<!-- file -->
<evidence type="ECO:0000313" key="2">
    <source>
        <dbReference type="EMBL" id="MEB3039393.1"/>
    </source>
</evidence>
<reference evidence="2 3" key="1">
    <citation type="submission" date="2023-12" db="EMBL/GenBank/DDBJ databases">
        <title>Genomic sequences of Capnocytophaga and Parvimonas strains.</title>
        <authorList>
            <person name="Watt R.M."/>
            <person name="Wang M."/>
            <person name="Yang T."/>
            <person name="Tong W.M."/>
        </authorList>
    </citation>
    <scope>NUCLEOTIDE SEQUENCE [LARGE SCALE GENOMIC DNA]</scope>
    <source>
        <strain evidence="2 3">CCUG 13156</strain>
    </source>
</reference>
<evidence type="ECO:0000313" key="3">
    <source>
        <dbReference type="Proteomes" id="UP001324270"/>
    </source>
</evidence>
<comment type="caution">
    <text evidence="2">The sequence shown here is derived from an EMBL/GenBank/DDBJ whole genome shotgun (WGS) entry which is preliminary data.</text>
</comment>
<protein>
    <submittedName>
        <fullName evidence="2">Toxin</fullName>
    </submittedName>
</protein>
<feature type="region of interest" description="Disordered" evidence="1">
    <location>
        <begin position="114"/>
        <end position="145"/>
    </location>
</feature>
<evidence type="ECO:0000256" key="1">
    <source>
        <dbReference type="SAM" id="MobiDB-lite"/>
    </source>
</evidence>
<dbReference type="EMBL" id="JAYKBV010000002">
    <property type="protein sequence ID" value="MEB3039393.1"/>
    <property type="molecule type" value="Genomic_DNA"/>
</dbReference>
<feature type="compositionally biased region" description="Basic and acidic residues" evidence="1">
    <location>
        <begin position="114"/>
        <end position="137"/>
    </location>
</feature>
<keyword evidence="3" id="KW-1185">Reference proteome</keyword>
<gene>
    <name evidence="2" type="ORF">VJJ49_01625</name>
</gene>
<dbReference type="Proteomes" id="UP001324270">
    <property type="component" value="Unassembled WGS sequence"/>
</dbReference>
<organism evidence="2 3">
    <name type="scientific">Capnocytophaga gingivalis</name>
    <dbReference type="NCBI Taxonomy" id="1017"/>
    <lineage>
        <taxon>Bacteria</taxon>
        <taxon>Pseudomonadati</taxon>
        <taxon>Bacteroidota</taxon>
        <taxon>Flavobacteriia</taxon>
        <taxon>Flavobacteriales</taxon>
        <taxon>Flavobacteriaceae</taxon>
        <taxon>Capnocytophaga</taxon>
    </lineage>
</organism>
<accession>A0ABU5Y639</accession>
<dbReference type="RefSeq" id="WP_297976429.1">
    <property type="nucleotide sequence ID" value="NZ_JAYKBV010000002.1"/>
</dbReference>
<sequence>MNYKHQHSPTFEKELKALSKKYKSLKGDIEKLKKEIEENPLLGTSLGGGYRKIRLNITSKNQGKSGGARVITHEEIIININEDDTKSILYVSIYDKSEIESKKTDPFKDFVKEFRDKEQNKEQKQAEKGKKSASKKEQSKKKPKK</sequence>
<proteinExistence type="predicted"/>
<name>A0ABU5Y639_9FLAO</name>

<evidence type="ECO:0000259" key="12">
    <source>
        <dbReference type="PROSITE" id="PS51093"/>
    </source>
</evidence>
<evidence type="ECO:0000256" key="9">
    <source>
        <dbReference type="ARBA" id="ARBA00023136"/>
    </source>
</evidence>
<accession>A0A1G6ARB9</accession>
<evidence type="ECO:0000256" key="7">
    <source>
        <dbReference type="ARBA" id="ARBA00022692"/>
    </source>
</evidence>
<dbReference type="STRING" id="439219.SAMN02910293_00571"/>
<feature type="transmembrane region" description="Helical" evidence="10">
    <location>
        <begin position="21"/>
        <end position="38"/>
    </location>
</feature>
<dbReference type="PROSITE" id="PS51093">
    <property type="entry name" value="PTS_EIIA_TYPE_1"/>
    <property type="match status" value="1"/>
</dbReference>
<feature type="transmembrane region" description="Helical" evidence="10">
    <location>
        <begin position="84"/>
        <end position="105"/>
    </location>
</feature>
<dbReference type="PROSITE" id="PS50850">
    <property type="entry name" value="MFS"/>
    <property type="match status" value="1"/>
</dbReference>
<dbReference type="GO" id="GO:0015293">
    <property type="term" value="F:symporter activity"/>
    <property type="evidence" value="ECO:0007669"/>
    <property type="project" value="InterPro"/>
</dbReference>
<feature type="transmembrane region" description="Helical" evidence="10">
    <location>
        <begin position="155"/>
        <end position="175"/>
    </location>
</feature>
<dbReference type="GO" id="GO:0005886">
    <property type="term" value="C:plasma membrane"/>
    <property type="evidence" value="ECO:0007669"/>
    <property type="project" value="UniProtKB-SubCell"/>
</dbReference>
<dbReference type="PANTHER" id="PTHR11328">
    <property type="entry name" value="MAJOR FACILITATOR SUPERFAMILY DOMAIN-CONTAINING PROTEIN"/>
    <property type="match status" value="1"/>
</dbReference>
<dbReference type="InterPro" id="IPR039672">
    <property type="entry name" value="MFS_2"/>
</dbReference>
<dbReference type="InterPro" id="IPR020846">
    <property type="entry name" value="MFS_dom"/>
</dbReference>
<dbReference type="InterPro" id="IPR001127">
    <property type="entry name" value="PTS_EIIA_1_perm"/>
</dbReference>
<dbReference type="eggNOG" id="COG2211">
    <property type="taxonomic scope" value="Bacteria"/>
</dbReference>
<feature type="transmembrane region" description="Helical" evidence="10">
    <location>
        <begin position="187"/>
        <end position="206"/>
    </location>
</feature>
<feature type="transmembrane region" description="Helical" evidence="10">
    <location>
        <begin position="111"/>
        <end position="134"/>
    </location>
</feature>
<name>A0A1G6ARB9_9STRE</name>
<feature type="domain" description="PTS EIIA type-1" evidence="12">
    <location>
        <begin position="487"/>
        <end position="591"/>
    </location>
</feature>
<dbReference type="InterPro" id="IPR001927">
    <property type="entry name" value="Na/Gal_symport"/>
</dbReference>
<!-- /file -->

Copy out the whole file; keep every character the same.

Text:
<evidence type="ECO:0000313" key="2">
    <source>
        <dbReference type="EMBL" id="MEB3039393.1"/>
    </source>
</evidence>
<reference evidence="2 3" key="1">
    <citation type="submission" date="2023-12" db="EMBL/GenBank/DDBJ databases">
        <title>Genomic sequences of Capnocytophaga and Parvimonas strains.</title>
        <authorList>
            <person name="Watt R.M."/>
            <person name="Wang M."/>
            <person name="Yang T."/>
            <person name="Tong W.M."/>
        </authorList>
    </citation>
    <scope>NUCLEOTIDE SEQUENCE [LARGE SCALE GENOMIC DNA]</scope>
    <source>
        <strain evidence="2 3">CCUG 13156</strain>
    </source>
</reference>
<evidence type="ECO:0000313" key="3">
    <source>
        <dbReference type="Proteomes" id="UP001324270"/>
    </source>
</evidence>
<comment type="caution">
    <text evidence="2">The sequence shown here is derived from an EMBL/GenBank/DDBJ whole genome shotgun (WGS) entry which is preliminary data.</text>
</comment>
<protein>
    <submittedName>
        <fullName evidence="2">Toxin</fullName>
    </submittedName>
</protein>
<feature type="region of interest" description="Disordered" evidence="1">
    <location>
        <begin position="114"/>
        <end position="145"/>
    </location>
</feature>
<evidence type="ECO:0000256" key="1">
    <source>
        <dbReference type="SAM" id="MobiDB-lite"/>
    </source>
</evidence>
<dbReference type="EMBL" id="JAYKBV010000002">
    <property type="protein sequence ID" value="MEB3039393.1"/>
    <property type="molecule type" value="Genomic_DNA"/>
</dbReference>
<feature type="compositionally biased region" description="Basic and acidic residues" evidence="1">
    <location>
        <begin position="114"/>
        <end position="137"/>
    </location>
</feature>
<keyword evidence="3" id="KW-1185">Reference proteome</keyword>
<gene>
    <name evidence="2" type="ORF">VJJ49_01625</name>
</gene>
<dbReference type="Proteomes" id="UP001324270">
    <property type="component" value="Unassembled WGS sequence"/>
</dbReference>
<organism evidence="2 3">
    <name type="scientific">Capnocytophaga gingivalis</name>
    <dbReference type="NCBI Taxonomy" id="1017"/>
    <lineage>
        <taxon>Bacteria</taxon>
        <taxon>Pseudomonadati</taxon>
        <taxon>Bacteroidota</taxon>
        <taxon>Flavobacteriia</taxon>
        <taxon>Flavobacteriales</taxon>
        <taxon>Flavobacteriaceae</taxon>
        <taxon>Capnocytophaga</taxon>
    </lineage>
</organism>
<accession>A0ABU5Y639</accession>
<dbReference type="RefSeq" id="WP_297976429.1">
    <property type="nucleotide sequence ID" value="NZ_JAYKBV010000002.1"/>
</dbReference>
<sequence>MNYKHQHSPTFEKELKALSKKYKSLKGDIEKLKKEIEENPLLGTSLGGGYRKIRLNITSKNQGKSGGARVITHEEIIININEDDTKSILYVSIYDKSEIESKKTDPFKDFVKEFRDKEQNKEQKQAEKGKKSASKKEQSKKKPKK</sequence>
<proteinExistence type="predicted"/>
<name>A0ABU5Y639_9FLAO</name>

<evidence type="ECO:0000259" key="12">
    <source>
        <dbReference type="PROSITE" id="PS51093"/>
    </source>
</evidence>
<evidence type="ECO:0000256" key="9">
    <source>
        <dbReference type="ARBA" id="ARBA00023136"/>
    </source>
</evidence>
<accession>A0A1G6ARB9</accession>
<evidence type="ECO:0000256" key="7">
    <source>
        <dbReference type="ARBA" id="ARBA00022692"/>
    </source>
</evidence>
<dbReference type="STRING" id="439219.SAMN02910293_00571"/>
<feature type="transmembrane region" description="Helical" evidence="10">
    <location>
        <begin position="21"/>
        <end position="38"/>
    </location>
</feature>
<dbReference type="PROSITE" id="PS51093">
    <property type="entry name" value="PTS_EIIA_TYPE_1"/>
    <property type="match status" value="1"/>
</dbReference>
<feature type="transmembrane region" description="Helical" evidence="10">
    <location>
        <begin position="84"/>
        <end position="105"/>
    </location>
</feature>
<dbReference type="PROSITE" id="PS50850">
    <property type="entry name" value="MFS"/>
    <property type="match status" value="1"/>
</dbReference>
<dbReference type="GO" id="GO:0015293">
    <property type="term" value="F:symporter activity"/>
    <property type="evidence" value="ECO:0007669"/>
    <property type="project" value="InterPro"/>
</dbReference>
<feature type="transmembrane region" description="Helical" evidence="10">
    <location>
        <begin position="155"/>
        <end position="175"/>
    </location>
</feature>
<dbReference type="GO" id="GO:0005886">
    <property type="term" value="C:plasma membrane"/>
    <property type="evidence" value="ECO:0007669"/>
    <property type="project" value="UniProtKB-SubCell"/>
</dbReference>
<dbReference type="PANTHER" id="PTHR11328">
    <property type="entry name" value="MAJOR FACILITATOR SUPERFAMILY DOMAIN-CONTAINING PROTEIN"/>
    <property type="match status" value="1"/>
</dbReference>
<dbReference type="InterPro" id="IPR039672">
    <property type="entry name" value="MFS_2"/>
</dbReference>
<dbReference type="InterPro" id="IPR020846">
    <property type="entry name" value="MFS_dom"/>
</dbReference>
<dbReference type="InterPro" id="IPR001127">
    <property type="entry name" value="PTS_EIIA_1_perm"/>
</dbReference>
<dbReference type="eggNOG" id="COG2211">
    <property type="taxonomic scope" value="Bacteria"/>
</dbReference>
<feature type="transmembrane region" description="Helical" evidence="10">
    <location>
        <begin position="187"/>
        <end position="206"/>
    </location>
</feature>
<feature type="transmembrane region" description="Helical" evidence="10">
    <location>
        <begin position="111"/>
        <end position="134"/>
    </location>
</feature>
<name>A0A1G6ARB9_9STRE</name>
<feature type="domain" description="PTS EIIA type-1" evidence="12">
    <location>
        <begin position="487"/>
        <end position="591"/>
    </location>
</feature>
<dbReference type="InterPro" id="IPR001927">
    <property type="entry name" value="Na/Gal_symport"/>
</dbReference>